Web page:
Meanwhile, looking to dethrone the defending National Champions is Oklahoma (12-1, 9-1 in Big XII), who will be making their second consecutive appearance in the College Football Playoff. Last season, the Sooners entered the Semifinal armed with a high-flying Offense led by a Heisman-winning Quarterback (Baker Mayfield), though were ultimately outgunned in a 48-54 epic that required TWO Overtimes against the Georgia Bulldogs. Lincoln Riley and his charges certainly hope that bringing that same formula to the table will result in a different outcome this time around, with the electrifying Kyler Murray at the helm. Make no mistake about it, there is no single player in this Playoff that stands to elevate himself greater than Murray, which is hard to think of when you consider what lies in his trophy case at the moment. Eliminating Alabama would do wonders for a young man, who despite being destined for a career in Major League Baseball, has continued to weigh his options in potentially entering the NFL Draft. There aren’t many better ways to impress NFL Scouts than performing well against a Crimson Tide Defense that annually sends a militia of players to the professional ranks. And given his resume’ thus far, there is reason to believe that this kid could do just that.
Murray has spearheaded the highest-scoring outfit in the nation this season, with Oklahoma averaging a robust 49.5 Points per Game on 578.4 Total Yards, including 324.0 Yards through the air and another 254.4 Yards on the ground. The Big XII Offensive Player of the Year has been outrageously prolific, even by Sooners’ standards, completing 70.9% of his Attempts for 4,053 Yards on 11.9 Yards per Attempt, with a staggering Forty Touchdowns in comparison to just Seven Interceptions. The former Texas A&M Transfer has made up for his lack of stature (he stands just 5-10) by routinely exhibiting the ability to get out of the Pocket and make plays on the move, and when he has decided to tuck the football and take off, opposing Defenses have been torn to ribbons. Murray has rushed for 892 Yards and Eleven Touchdowns on a healthy 7.3 Yards per Carry, adding further depth to an Attack that has employed no shortage of playmakers. What does it say about a unit when they lose arguably their top Tailback to a season-ending injury (Rodney Anderson went down for the count early in their second outing of the campaign), and still manage to churn out 254.4 Rushing yards on 6.7 Yards per Carry? Murray’s exploits aside, Trey Sermon (155 CAR, 928 YDS, 6.0 Y/C, 12 TD) and Kennedy Brooks (113 CAR, 1,021 YDS, 9.0 Y/C, 12 TD) have more than filled the void left by their teammate. This is precisely where Oklahoma must go to work against Alabama, for their production on the ground will dictate whatever success they will have in throwing the football downfield.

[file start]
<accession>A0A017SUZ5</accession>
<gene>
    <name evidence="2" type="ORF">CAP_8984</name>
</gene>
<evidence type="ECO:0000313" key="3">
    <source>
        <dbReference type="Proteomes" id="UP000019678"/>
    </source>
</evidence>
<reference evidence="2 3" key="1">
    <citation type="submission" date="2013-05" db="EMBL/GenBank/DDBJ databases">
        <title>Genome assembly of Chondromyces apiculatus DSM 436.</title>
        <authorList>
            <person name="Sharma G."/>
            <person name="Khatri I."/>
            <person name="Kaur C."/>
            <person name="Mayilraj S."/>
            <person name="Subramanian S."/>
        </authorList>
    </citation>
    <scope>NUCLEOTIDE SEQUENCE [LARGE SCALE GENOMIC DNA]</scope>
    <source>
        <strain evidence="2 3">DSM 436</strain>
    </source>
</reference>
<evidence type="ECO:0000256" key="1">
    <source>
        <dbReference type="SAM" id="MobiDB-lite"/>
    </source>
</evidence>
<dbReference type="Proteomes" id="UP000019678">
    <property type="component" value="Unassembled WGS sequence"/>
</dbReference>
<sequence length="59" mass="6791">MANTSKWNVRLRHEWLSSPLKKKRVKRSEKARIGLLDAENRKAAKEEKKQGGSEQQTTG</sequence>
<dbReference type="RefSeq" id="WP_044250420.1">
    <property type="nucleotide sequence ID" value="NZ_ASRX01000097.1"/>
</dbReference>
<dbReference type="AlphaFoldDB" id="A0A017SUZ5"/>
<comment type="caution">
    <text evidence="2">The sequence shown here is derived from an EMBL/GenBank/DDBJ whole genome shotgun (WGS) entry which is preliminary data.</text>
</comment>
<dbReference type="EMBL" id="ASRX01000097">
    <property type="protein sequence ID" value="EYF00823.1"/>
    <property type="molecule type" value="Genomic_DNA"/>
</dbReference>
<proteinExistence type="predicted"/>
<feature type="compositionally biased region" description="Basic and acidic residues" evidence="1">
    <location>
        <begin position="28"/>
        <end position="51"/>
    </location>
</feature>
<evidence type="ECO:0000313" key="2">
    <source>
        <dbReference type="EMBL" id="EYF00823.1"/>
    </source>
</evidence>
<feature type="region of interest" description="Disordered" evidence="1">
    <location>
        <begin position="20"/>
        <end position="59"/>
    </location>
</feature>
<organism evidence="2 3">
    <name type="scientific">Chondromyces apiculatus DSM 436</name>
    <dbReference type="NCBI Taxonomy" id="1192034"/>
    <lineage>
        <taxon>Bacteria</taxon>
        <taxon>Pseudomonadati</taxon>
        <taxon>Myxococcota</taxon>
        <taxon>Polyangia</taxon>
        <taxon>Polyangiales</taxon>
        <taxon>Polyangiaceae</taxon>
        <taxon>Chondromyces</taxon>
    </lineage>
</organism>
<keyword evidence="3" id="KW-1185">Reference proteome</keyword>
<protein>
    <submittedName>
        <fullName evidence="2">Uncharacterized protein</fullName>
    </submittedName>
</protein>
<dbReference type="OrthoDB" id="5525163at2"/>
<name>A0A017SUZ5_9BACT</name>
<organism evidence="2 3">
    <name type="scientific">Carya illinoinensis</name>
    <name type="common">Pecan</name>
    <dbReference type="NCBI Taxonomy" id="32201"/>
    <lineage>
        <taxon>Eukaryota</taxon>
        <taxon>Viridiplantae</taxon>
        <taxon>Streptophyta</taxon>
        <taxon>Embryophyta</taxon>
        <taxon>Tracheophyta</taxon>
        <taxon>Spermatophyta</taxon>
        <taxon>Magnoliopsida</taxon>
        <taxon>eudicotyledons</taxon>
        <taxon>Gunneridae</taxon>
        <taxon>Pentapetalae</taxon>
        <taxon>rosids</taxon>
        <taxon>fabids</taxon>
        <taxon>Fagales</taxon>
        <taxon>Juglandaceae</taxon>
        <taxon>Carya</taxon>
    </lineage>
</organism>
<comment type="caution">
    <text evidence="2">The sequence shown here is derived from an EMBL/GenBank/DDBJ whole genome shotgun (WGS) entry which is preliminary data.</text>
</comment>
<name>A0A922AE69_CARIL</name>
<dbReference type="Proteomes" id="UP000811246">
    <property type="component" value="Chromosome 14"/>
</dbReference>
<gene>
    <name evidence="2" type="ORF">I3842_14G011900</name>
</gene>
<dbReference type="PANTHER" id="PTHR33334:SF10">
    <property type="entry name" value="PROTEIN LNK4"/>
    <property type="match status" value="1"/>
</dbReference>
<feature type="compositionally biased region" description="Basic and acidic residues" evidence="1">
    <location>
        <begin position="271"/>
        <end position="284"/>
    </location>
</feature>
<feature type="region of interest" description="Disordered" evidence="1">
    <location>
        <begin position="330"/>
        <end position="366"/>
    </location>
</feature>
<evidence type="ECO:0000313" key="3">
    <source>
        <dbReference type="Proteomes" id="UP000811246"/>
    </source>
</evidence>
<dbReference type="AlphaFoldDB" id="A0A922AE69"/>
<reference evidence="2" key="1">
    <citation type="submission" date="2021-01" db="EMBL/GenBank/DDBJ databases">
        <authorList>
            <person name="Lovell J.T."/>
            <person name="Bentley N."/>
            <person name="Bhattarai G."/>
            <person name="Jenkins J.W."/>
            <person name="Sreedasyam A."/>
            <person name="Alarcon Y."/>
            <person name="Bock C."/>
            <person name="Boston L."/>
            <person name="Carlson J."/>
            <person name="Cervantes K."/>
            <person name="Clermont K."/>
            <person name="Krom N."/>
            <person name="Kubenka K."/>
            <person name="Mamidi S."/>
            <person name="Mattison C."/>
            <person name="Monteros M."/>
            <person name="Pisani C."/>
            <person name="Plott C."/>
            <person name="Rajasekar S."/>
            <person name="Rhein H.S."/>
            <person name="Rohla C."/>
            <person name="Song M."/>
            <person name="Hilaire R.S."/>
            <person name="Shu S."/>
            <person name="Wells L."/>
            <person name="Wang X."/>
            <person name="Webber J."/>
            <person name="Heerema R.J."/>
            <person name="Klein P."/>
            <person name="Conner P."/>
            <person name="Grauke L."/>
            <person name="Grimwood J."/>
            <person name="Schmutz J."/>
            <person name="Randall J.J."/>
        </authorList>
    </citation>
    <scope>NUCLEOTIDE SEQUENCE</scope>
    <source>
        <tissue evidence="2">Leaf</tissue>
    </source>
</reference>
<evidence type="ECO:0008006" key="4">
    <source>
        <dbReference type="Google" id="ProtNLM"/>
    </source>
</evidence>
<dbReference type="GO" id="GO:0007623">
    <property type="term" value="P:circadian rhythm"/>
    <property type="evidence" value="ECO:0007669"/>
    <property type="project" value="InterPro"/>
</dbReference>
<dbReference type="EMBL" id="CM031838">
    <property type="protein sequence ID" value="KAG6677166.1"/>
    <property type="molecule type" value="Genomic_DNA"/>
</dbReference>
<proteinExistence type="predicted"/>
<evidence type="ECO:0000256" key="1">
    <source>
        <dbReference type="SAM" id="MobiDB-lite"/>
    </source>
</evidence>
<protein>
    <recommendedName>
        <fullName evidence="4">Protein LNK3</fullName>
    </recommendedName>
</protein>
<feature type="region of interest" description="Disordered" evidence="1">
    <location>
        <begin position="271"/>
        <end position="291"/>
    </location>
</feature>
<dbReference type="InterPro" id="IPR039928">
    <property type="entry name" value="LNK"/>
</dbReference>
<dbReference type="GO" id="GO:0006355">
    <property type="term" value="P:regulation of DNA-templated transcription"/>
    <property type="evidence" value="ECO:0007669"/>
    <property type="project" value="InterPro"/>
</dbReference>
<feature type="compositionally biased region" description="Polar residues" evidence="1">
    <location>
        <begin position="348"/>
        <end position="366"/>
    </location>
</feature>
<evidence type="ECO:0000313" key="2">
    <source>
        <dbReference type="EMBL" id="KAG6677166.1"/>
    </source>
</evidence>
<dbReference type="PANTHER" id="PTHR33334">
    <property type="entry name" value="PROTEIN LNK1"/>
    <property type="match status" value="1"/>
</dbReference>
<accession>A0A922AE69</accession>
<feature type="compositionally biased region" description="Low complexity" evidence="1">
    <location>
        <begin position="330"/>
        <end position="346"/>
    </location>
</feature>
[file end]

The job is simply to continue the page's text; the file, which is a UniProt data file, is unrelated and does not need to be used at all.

However, there is the not so small matter of stopping the Tide’s Offense, which is nearly as prolific as the Sooners’, which means that Oklahoma’s Defense is going to have to find a way to put together the performance of their lives. Big XII Defenses oftentimes are criticized through the harshest of lenses, and this particular unit is no different, allowing opponents to score 32.4 Points per Game (96th Overall) on 448.1 Total Yards, including 291.4 Yards against the Pass and another 156.7 Yards versus the Run. Riley’s troops have yielded at least 400 Yards of Total Offense on eight different occasions this season, including at least 500 Yards four times, three of which have come in their past four outings alone. The biggest issue here is that this is a group that simply doesn’t generate many big plays, be it Takeaways, Sacks, or Tackles for Loss, permitting opponents to string together long drives and create big plays against them. On the year, the Big XII Champions have logged an uninspiring Eleven Takeaways (six of which were Interceptions), Twenty-Eight Sacks, and Seventy-Seven Tackles for Loss. In comparison, their opponent tonight has forced Twenty-One Turnovers, amassed Forty-Two Sacks, and Ninety-Seven Tackles for Loss. What also shouldn’t go overlooked is how this month off will affect how they prepare for Alabama’s Offense. It would have been to their advantage if they had a month to prepare for either Tagovailoa or Hurts, but given the former’s injury, this Defense must prepare for both, which is a different proposition altogether. After all, we’ve recently seen how a significantly better Defense (Georgia) dealt with such a predicament.